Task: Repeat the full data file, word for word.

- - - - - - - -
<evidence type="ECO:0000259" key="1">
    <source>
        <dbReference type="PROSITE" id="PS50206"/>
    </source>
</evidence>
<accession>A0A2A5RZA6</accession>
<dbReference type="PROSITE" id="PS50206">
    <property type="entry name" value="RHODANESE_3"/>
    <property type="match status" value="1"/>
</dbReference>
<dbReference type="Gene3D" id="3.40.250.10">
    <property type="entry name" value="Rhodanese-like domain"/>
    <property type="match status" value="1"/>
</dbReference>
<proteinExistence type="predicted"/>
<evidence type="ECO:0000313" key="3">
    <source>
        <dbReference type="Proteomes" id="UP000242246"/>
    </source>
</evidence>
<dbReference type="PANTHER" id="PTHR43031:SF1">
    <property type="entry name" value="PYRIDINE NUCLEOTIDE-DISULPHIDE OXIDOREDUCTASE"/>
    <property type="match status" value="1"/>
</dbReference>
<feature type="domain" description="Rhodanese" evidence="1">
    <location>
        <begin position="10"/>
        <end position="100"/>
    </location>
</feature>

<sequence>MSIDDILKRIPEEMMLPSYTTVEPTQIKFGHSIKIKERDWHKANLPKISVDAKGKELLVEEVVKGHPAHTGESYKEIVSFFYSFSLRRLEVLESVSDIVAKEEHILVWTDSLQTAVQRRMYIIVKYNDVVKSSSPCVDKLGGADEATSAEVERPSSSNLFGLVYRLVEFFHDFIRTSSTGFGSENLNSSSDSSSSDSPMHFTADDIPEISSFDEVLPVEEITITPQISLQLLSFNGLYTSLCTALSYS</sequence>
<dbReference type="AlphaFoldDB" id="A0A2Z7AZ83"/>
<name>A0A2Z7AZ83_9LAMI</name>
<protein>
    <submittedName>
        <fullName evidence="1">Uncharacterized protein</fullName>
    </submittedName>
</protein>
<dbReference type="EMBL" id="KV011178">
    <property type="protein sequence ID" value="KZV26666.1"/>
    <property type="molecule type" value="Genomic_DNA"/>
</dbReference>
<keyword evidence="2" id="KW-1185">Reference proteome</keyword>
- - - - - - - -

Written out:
<evidence type="ECO:0000259" key="1">
    <source>
        <dbReference type="PROSITE" id="PS50206"/>
    </source>
</evidence>
<accession>A0A2A5RZA6</accession>
<dbReference type="PROSITE" id="PS50206">
    <property type="entry name" value="RHODANESE_3"/>
    <property type="match status" value="1"/>
</dbReference>
<dbReference type="Gene3D" id="3.40.250.10">
    <property type="entry name" value="Rhodanese-like domain"/>
    <property type="match status" value="1"/>
</dbReference>
<proteinExistence type="predicted"/>
<evidence type="ECO:0000313" key="3">
    <source>
        <dbReference type="Proteomes" id="UP000242246"/>
    </source>
</evidence>
<dbReference type="PANTHER" id="PTHR43031:SF1">
    <property type="entry name" value="PYRIDINE NUCLEOTIDE-DISULPHIDE OXIDOREDUCTASE"/>
    <property type="match status" value="1"/>
</dbReference>
<feature type="domain" description="Rhodanese" evidence="1">
    <location>
        <begin position="10"/>
        <end position="100"/>
    </location>
</feature>

<sequence>MSIDDILKRIPEEMMLPSYTTVEPTQIKFGHSIKIKERDWHKANLPKISVDAKGKELLVEEVVKGHPAHTGESYKEIVSFFYSFSLRRLEVLESVSDIVAKEEHILVWTDSLQTAVQRRMYIIVKYNDVVKSSSPCVDKLGGADEATSAEVERPSSSNLFGLVYRLVEFFHDFIRTSSTGFGSENLNSSSDSSSSDSPMHFTADDIPEISSFDEVLPVEEITITPQISLQLLSFNGLYTSLCTALSYS</sequence>
<dbReference type="AlphaFoldDB" id="A0A2Z7AZ83"/>
<name>A0A2Z7AZ83_9LAMI</name>
<protein>
    <submittedName>
        <fullName evidence="1">Uncharacterized protein</fullName>
    </submittedName>
</protein>
<dbReference type="EMBL" id="KV011178">
    <property type="protein sequence ID" value="KZV26666.1"/>
    <property type="molecule type" value="Genomic_DNA"/>
</dbReference>
<keyword evidence="2" id="KW-1185">Reference proteome</keyword>